“Diary” Tariq Ali

London-review-of-books-subscribe "June is never a good month on the plains. It was 46ºC in Fortress Islamabad a fortnight ago. The hundreds of security guards manning roadblocks and barriers were wilting, sweat pouring down their faces as they waved cars and motorbikes through. The evening breeze brought no respite. It, too, was unpleasantly warm, and it was difficult not to sympathise with those who, defying the law, jumped into the Rawal Lake, the city’s main reservoir, in an attempt to cool down. Further south in Lahore it was even hotter, and there were demonstrations when the generator at Mangla that sporadically supplies the city with electricity collapsed completely."  Tariq Ali


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6 Responses to “Diary” Tariq Ali

  1. His book “Bush in Babylon. The Recolonisation of Iraq” (London: Verso, 2003) is interesting.

  2. zanzibar says:

    I am stunned!
    This is a country whose fate is no longer in its own hands. I have never known things so bad. The chief problems are the United States and its requirements, the religious extremists, the military high command, and corruption, not just on the part of President Zardari and his main rivals, but spreading well beyond them.
    My sympathies are with the ordinary people of Pakistan and Afghanistan caught in this maelstrom and unfortunately are already paying an extraordinary price.
    I did not realize how much the situation in South Asia has deteriorated. It looks like this is another significant factor of instability. Add that to the continued and growing instabilities in the global financial and economic framework. It seems that we have massive “tail risk” in the global system.
    Have we already passed the point of no return in Pakistan? Or are there some rays of hope?

  3. zanzibar,
    I was out in India last December talking with a number of very well informed persons: high ranking military, police, diplomatic, and academic.
    The situation is indeed deteriorating as FB Ali and others are indicating. And as things deteriorate in “AF-Pak” they spill into India as we all noticed with Mumbai.
    Those with whom I spoke did not see US policy and intervention out that way as “stabilizing.” Rather the opposite.
    Thinking Indians do NOT want conflict with Pakistan. They want to direct their energies to economic and social development focused on modernizing and strengthening India for the long term.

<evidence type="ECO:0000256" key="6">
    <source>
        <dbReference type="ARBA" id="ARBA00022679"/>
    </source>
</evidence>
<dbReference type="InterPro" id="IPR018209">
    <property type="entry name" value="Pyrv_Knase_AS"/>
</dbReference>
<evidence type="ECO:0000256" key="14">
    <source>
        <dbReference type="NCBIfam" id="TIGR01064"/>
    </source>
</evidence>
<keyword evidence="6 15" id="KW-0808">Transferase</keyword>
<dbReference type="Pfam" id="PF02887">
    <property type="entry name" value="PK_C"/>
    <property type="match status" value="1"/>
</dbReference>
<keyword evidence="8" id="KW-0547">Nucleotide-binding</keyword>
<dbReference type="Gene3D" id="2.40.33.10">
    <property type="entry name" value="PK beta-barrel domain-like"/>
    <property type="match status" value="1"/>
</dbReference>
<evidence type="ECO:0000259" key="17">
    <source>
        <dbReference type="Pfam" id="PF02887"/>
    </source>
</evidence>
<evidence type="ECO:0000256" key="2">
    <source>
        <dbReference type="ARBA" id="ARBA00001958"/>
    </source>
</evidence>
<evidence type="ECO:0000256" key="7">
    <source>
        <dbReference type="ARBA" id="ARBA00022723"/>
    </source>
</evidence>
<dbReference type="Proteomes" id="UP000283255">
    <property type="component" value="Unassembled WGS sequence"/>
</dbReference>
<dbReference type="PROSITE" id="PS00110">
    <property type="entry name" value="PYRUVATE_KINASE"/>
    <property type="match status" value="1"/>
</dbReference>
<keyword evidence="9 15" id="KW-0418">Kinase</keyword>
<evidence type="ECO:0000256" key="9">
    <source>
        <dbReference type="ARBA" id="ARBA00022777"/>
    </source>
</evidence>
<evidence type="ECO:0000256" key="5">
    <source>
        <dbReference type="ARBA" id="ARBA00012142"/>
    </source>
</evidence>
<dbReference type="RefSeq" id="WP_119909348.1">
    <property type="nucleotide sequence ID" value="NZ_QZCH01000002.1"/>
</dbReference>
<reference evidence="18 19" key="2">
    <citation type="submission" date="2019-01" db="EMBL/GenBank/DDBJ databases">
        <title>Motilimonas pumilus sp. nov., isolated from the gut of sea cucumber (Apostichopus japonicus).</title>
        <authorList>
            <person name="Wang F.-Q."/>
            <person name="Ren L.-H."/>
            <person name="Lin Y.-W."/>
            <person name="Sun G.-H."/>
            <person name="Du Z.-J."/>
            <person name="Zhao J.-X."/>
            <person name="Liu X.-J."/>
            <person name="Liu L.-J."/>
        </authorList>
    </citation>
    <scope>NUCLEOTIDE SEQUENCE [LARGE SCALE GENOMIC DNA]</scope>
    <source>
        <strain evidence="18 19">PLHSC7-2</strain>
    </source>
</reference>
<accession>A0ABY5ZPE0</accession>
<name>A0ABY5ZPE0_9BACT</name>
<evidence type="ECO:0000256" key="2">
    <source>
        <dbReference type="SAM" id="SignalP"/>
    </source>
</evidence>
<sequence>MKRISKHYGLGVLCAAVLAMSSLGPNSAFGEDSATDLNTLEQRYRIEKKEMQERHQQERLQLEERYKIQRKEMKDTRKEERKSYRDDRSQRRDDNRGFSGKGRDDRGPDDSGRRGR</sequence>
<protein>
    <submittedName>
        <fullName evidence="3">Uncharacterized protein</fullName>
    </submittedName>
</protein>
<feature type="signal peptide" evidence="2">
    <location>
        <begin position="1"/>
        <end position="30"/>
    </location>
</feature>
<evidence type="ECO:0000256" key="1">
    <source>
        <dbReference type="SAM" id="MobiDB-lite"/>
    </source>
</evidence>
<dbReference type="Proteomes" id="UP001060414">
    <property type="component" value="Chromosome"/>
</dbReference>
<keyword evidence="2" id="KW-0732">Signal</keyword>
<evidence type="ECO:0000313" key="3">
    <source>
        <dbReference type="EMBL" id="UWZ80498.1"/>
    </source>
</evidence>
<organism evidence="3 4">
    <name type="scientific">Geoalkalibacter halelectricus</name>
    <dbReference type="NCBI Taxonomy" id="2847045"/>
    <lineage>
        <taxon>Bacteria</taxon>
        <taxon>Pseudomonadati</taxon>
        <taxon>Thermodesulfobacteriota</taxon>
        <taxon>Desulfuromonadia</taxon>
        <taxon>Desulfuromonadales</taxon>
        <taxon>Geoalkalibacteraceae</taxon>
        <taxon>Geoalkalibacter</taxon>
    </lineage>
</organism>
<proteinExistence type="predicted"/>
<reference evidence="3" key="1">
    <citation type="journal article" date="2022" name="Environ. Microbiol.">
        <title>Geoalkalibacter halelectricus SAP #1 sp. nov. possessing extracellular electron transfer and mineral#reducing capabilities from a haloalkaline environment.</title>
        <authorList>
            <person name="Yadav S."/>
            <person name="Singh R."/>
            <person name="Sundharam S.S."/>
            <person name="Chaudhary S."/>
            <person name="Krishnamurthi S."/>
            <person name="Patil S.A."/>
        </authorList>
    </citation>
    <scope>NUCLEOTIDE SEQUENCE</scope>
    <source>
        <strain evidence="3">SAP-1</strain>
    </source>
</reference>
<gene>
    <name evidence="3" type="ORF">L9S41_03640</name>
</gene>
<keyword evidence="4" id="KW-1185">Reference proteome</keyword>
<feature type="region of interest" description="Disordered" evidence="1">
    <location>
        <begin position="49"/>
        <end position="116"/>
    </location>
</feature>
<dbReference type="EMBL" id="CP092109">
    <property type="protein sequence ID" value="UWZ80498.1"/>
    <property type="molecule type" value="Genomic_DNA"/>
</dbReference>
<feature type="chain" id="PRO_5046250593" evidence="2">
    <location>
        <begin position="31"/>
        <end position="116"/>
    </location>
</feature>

War with Pakistan? Well I have a notion that experienced Indian experts believe the Paks would last about 4 days. Knowing this to be in fact the case, the Paks have resorted to asymmetric warfare supporting all manner of terrorist groups targeting India.
    My understanding is that border penetration by terrorists has increased some and the size of the groups moving across has increased some. It’s a flow.
    I hope the Indian side gave Sec. Clinton a frank assessment.
    I’m headed back out that way very shortly and will update my SST comments given after my last voyage.

  4. The Taliban formula is simple. Destabilize AF-Pak and then destabilize India!
    Then all makes eminent sense even to non-Muslims and the West!
    Now what is US strategy?

  5. zanzibar says:

    Thanks for your always cogent comments.
    Are the actions by Pakistan based jihadist organizations against India something they do of their own accord or is it part of an asymmetric warfare strategy of the military command in Pakistan? If its the latter what is the benefit?
    It seems that since there is a nuke based MAD posture that overt military conflict between Pakistan and India is very unlikely. Now I am rather skeptical that Indian military forces could defeat the Pakistani conventional forces in 4 days or even 4 months. Of course I have no basis for my views just a gut feeling considering the Indian military has been unable to control guerilla forces in their North East for decades and they had a hard time with the Tamil Tigers in Sri Lanka. In any case with missiles and short distances – Pakistan could inflict enormous damage to large Indian cities like Delhi and Chandigarh which could cause significant political upheavals. I doubt Indian politicians will go to war lighly despite the provocations.
    I look forward to hearing from you when you return from India.

  6. Zanzibar,
    My impression is that the jihadis have official sanction from certain of the Pak civilian and military elites. These circles see the “Muslim-Hindu” (Pakistan vs. India) confrontation propaganda theme as useful to themselves for internal political mobilization purposes. I also have the impression that this is not unknown to the US government as the tone and content of Sec. Clinton and Sec. Gates’ remarks after Mumbai appeared to indicate.
    Clearly India is highly provoked but cool heads have so far prevailed which is to the good.
    I am familiar with Chandigarh, a likable urban area, where one finds a large Sikh population.
    Karachi and all Pak cities are rather vulnerable wouldn’t you say? And I didn’t notice a great deal of success on their part in past conflicts but I have not studied them closely. Actually I think a study of the Sikh-Afghan Wars would be in order for context to the present situation.
    It is certainly time for Pakistan to drop the jihad against the “Hindu” state (which I gather has more Muslims in it than “Muslim” Pakistan) and turn to internal security matters and democratization.
    They can partition Kashmir at the Line of Control and be done with it but this is for them to do and not for the US to interfere and meddle with.
    I hope my visit to India and elsewhere will provide some material for a new book. My “Dark Crusade: Christian Zionism and US Foreign Policy” (London: Tauris, 2009) was released 7 July by Macmillan in the US.

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